Superman and Batman & Robin face alien menaces in World's Finest #161 (G-28). JLA #48 (G-29) is an 80pg GIANT; Bruce Timm's faithful recreation of this classic cover serves as the cover of The Justice League Companion. That mystical malcontent Felix Faust returns in JLA #49. Robin, the Boy Wonder lends a hand in #50.

The Inferior Five run amok in Showcase #62, #63 & #65.

Hawkman and Hawkgirl continue their high-flying exploits in #11, #12, #13, #14, #15 & #16.

Doc Dread is eager to sign Metamorpho's death certificate in #8.

The Flash & The Doom Patrol join forces in Brave & the Bold #65 (+ house ad), Metamorpho and the Metal Men mix it up (literally!) in #66 then the Brave & the Bold becomes a Batman team-up title (with a few exceptions) starting with issue #67. DC pokes a little fun at their MARVEL-ous rival when Batman becomes "Bat-Hulk" in Brave & the Bold #68 (DC Special Series #27, dated Fall 1981, cronicles their first "real-life" encounter); Marvel pokes back in their Super-Hero humor book Not Brand Echh #2, dated 09/67. Superman is lampooned in #7, the April 1968 issue.

Green Lantern artist Gil Kane gives himself a cameo in #45 (+ splash page); writer Gardner Fox appears in Detective Comics #347, Joe Kubert gets a rare chance to depict Batman on the covers of #348, #349 & #350; the Weather Wizard turns up in #353, Alfred returns from the dead in Detective Comics #356. Jerry Lewis meets Batman, Robin & The Joker in The Adventures of Jerry Lewis #97.

Aquaman & Aqualad confront an alien collector of sea life in issue #27 (+ splash page);The Ocean Master, villianous half brother of Aquaman, is seen for the first time in Aquaman #29; with members of the Justice League in attendance, the King of Atlantis is laid to rest (or is he?) in #30.

The Challengers of the Unknown team-up with The Doom Patrol in issue #48 and Sea Devils in issue #51.

Batman & Robin and The Flash & Wonder Woman appear in Metal Men #21 then, Metal Men are transformed into humans in Metal Men #22.

The Viking Prince returns in Our Army at War #162, Sgt. Rock introduces The Unknown Soldier in Our Army at War #168. Star Spangled War Stories #129 sports a great Joe Kubert cover. Our Fighting Forces #100 graces the racks, #1 appeared in 1954. The last issue, #181 is published in 1978.

Wonder Woman's Golden Age origin is retold in Wonder Woman #159; the origin of Wonder Woman's secret identity is presented in #162.

The Toyman's Silver Age debut is in Superman #182; his first Golden Age appearance is in Action Comics #64 [09/43]. Superman #183 (G-18) (+ back cover) reprints classic tales from The Man of Steel's Golden-Age. Our Army at War #164 (G-19) features 6 Battle Stars. Supergirl is featured in Action Comics #334 (G-20), Superman #187 (G-23) is an all Fortress of Solitude 80 pg. GIANT; alien invaders hold the key to Krypton's second doom in Superman #189 (+ splash page); a story with a similar theme leads off Action Comics #182, the July 1953 issue. Superman battles the Earth's elements personfied in Superman #190 (+ splash page). Action Comics #332 features an intriguing tale; here's the original splash page art and finished art for the book's other story. Superman plays host to The Parasite in Action Comics #340 + back cover, the 15 sticker was placed on mags sold on airplanes, buses and trains; Batman appears in #344.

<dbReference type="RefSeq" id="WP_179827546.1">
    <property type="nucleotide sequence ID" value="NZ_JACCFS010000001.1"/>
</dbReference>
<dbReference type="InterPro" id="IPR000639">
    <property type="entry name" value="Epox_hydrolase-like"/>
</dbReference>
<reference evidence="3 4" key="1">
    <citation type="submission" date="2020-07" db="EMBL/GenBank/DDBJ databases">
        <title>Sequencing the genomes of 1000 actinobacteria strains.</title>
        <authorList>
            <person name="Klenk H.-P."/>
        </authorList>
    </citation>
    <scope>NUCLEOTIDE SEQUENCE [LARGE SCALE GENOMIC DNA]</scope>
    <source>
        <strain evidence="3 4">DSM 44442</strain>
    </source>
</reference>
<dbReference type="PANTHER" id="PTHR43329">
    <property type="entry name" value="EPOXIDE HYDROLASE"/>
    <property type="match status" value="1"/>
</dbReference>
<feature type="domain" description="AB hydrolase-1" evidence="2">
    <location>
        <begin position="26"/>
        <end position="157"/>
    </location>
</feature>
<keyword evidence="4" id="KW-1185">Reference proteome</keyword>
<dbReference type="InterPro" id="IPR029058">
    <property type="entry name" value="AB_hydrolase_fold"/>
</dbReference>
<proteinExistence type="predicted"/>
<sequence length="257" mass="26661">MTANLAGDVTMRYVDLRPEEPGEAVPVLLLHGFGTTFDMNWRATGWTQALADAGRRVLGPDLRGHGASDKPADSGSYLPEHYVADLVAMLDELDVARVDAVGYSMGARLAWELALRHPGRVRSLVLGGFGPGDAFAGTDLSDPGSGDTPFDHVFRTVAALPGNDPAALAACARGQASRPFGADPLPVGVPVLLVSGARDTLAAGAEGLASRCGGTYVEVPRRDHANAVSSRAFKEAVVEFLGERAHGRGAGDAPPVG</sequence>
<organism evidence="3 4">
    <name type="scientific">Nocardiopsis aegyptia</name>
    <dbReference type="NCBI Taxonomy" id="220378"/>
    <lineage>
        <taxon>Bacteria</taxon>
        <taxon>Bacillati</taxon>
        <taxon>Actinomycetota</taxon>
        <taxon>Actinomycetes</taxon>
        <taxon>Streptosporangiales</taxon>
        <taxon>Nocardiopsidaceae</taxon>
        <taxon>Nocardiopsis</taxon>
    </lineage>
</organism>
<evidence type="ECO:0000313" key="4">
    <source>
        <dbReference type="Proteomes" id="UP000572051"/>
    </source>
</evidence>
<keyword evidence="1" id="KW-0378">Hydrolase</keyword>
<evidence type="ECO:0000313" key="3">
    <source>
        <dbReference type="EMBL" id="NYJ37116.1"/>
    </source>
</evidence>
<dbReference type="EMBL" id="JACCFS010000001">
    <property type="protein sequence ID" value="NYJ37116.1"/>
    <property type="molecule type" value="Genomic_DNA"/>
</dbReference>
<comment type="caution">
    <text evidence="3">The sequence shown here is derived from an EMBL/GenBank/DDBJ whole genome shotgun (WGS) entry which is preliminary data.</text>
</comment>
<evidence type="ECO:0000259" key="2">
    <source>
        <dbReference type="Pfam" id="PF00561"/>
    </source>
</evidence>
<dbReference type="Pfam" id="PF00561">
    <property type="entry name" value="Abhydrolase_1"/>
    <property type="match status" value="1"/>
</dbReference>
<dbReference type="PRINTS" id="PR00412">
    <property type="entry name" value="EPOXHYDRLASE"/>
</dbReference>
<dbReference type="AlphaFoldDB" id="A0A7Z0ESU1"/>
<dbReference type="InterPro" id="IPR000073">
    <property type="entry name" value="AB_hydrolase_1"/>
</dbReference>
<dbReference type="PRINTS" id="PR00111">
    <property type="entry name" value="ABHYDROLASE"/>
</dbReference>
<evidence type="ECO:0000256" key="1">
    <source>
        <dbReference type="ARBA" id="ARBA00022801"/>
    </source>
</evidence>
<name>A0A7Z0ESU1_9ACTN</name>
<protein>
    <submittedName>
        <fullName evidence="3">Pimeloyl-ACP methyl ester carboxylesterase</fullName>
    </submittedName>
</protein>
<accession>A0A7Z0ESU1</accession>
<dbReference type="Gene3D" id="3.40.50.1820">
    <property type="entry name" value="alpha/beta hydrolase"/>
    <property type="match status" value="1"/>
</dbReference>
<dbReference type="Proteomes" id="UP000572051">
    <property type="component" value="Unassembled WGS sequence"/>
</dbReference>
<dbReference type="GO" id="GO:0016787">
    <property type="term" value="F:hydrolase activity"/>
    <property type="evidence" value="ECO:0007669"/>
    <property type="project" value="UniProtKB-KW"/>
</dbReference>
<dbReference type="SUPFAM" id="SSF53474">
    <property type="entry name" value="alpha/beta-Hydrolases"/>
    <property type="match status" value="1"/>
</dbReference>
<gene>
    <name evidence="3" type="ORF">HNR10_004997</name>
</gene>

The Justice League of America appears in Doom Patrol #104 and The Flash #158. Writer Gardner Fox is given the task of building a story around the cover scene thought up by editor Julius Schwartz for issue #159, the same challenge is given to Metal Men/Wonder Woman editor-writer Robert Kanigher. It inspires a completely different story to be told in issue #161; the Fastest Man Alive is reluctant to traverse the Corridor of Chills in #162. The Flash #160 (G-21), an 80pg GIANT, features Super-Speed Rivals, a dramatic plea is made on the cover of #163. The Pied Piper is the cause of Flash's power malfunction in #164. Barry (The Flash) Allen marries Iris West in The Flash #165; Captain Cold and Heatwave again menace The Flash in #166.

Jean Loring agrees to marry Ray (The Atom) Palmer in The Atom #26 (+ page 18 original art). It's a long engagement; they are married in Justice League of America #157 dated August, 1978. The happy couple are depicted leaving the church on page 33's original art.

Superboy #129 (G-22) is a friends & foes issue; #134 begins with a flashback to Superboy's first mission.

Mystery in Space ends its 16 year run with issue #110. All-American Men of War ends with #117.

Stanley and his Monster appear for the first time in the Fox and the Crow #95.